The message here: Very few programs have been able to stay with Alabama in recent years. It’s why the Crimson Tide are the only FBS school to post 10 or more victories every year since 2008; it also helps explain how Saban has accrued top-four recruiting classes for seven straight years … and captured four national titles in the last seven seasons (five since 2003 — one with LSU).
THE CHIZIK RATIONALIZATION
When Chizik was fired after a wretched 3-9 campaign in 2012, a number of Auburn fans rationalized the move by attributing the Tigers’ success from 2009-11 — highlighted by the BCS national championship in 2010 — to the dual greatness of Cam Newton and Malzahn (formerly Auburn’s offensive coordinator).
(Full disclosure: I married into an Auburn-only family … and they were relatively happy to see Chizik get his walking papers.)
Subsequently, once Newton left for the pros (No. 1 overall pick in 2011) and Malzahn accepted the head-coaching vacancy at Arkansas State (2012 — Sun Belt Conference champs), Chizik had been exposed as a head coach who might have been over his head at Auburn. And with an 0-8 conference mark in 2012 — including scoreless blowouts against Alabama and UGA, along with a loss to Vanderbilt — perhaps that might have been the case.
However, Chizik and his staff must have done something right, given how Malzahn transformed the Tigers from ‘duds’ to ‘studs’ in his first season as head coach — with Chizik’s recruits.
(Fun fact: In three seasons with Auburn, Malzahn has never lost three straight games. In 2007, Saban suffered through a four-game losing slide with Alabama.)
In 2013, Auburn incurred an early loss to LSU before reeling off nine consecutive victories — including wins over UGA, Alabama and Missouri (SEC title game). This momentum swing was enough to vault the Tigers into the final BCS National Championship … where they dropped a 34-31 heartbreaker to Florida State.
That title-game defeat was disheartening on multiple levels, with Auburn squandering a 21-3 lead early on and then finishing 13 painful seconds away from the national championship. At the time, Auburn’s amazing season had seemingly cemented Malzhan as the coach for the next 10 years; but in hindsight, he might have unwittingly erred in raising the expectations of the Tigers faithful.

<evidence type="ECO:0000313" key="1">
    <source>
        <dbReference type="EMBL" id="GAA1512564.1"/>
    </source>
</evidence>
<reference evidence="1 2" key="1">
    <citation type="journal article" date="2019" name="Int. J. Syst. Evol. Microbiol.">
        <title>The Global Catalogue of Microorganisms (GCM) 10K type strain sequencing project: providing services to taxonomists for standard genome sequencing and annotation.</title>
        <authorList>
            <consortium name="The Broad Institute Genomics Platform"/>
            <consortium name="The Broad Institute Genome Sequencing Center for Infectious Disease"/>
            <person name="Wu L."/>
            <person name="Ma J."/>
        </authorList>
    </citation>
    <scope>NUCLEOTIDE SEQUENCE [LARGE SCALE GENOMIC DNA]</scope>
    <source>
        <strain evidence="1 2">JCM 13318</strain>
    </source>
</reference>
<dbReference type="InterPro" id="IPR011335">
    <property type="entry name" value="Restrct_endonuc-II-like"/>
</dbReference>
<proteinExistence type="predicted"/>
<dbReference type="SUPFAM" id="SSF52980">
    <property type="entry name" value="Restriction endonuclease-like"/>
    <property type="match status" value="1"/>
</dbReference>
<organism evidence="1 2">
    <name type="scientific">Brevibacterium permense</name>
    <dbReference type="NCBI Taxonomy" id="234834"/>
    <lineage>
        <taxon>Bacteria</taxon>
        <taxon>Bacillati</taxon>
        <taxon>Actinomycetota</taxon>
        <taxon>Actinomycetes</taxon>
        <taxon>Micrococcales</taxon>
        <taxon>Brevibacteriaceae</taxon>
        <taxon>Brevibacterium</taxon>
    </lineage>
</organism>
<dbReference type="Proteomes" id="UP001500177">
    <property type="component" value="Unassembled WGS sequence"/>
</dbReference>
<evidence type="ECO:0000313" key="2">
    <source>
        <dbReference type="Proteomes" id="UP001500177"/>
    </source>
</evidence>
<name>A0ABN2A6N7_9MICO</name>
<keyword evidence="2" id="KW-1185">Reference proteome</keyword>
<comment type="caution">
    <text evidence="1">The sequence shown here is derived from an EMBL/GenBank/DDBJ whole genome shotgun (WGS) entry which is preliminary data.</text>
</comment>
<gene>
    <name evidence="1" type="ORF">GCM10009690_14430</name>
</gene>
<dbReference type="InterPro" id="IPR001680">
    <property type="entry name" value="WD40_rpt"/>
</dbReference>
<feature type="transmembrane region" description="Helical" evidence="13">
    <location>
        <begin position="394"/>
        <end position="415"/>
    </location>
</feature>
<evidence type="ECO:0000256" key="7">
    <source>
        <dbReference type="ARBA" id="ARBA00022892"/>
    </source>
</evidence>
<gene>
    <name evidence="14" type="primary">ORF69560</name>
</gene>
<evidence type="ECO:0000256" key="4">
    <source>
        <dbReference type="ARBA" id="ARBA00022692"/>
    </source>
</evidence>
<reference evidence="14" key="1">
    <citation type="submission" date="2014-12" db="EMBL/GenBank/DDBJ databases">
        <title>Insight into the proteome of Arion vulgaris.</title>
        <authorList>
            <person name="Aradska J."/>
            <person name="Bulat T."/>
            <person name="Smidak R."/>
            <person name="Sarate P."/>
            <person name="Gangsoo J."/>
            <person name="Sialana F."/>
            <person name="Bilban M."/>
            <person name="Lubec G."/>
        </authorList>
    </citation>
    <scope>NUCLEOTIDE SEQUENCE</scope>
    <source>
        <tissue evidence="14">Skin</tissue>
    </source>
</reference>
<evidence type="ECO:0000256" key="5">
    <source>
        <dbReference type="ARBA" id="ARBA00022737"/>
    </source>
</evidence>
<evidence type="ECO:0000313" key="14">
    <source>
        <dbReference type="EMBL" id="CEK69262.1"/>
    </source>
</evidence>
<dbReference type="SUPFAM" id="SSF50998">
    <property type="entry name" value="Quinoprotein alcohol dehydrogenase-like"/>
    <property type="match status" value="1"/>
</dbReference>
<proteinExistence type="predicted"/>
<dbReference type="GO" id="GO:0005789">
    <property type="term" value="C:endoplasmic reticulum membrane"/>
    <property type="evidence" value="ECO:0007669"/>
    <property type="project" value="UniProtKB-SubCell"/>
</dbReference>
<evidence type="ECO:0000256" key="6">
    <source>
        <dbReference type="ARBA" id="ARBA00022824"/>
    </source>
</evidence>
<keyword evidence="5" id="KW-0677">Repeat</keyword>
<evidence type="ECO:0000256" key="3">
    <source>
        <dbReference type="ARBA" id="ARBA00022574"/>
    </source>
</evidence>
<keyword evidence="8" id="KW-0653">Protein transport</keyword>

As in, too much … too soon.
(Not-so-fun fact: In 2014, Auburn became the first program of the modern era to fall to multiple teams which lost 59-0 during that same season — Texas A&M and Wisconsin.)
PRELUDE TO A BOUNCE-BACK SEASON
It was surprising to see defensive linemen Carl Lawson and Montravius Adams — two down-the-road stars at the NFL level — renew their commitments to Auburn for the 2016 season. Obviously, the draft-eligible juniors-to-be enjoy the perks of college life, but there has to be a similarly substantial reason (or reasons) for shirking the pros one more year.
Perhaps Lawson and Adams foresee big things for Auburn this fall.
Perhaps they’re confident that Johnson and White — as the Tigers’ quarterbacking tandem — will take monumental steps forward in 2016.
Perhaps they know a season-opening home win over Clemson (Sept. 3) — a possible candidate for preseason No. 1 — could be the perfect springboard to a signature campaign.
Perhaps they’re relishing how Auburn has only one road game in the first nine weeks (at Mississippi State on Oct. 8) — allowing the Tigers to gather steam for the second half of the schedule.
Perhaps they believe that Ole Miss (which lost juniors Laquon Treadwell, Laremy Tunsil, Robert Nkemdiche to the pros) and UGA (new head coach, possible freshman QB as the starter) will endure growing pains in 2016.
Perhaps Lawson and Adams want one more crack at Alabama — knowing an Iron Bowl victory might also mean a berth in the SEC title game and College Football Playoff.
Or perhaps they’re coming back out of sheer loyalty to the coaching staff and Malzahn, who has dutifully restored order to Auburn’s recruiting machine.
Citing the 247 Sports rankings of the last four years (including next month’s still-fluid National Signing Day), Auburn boasts four top-11 recruiting classes nationally — while never finishing lower than sixth place among SEC powers.
That’s a four-year average of ninth place overall, trailing vaunted programs such as Alabama, LSU, UGA, Ohio State, Clemson and Florida State.
It also indicates this: The Auburn powers-that-be shouldn’t have to worry about a return trip to the Birmingham Bowl next December.
Jay Clemons, the 2015 national winner for “Sports Blog Of The Year” (Cynopsis Media), has previously written for SI.com, The National Football Post, Bleacher Report and FOX Sports.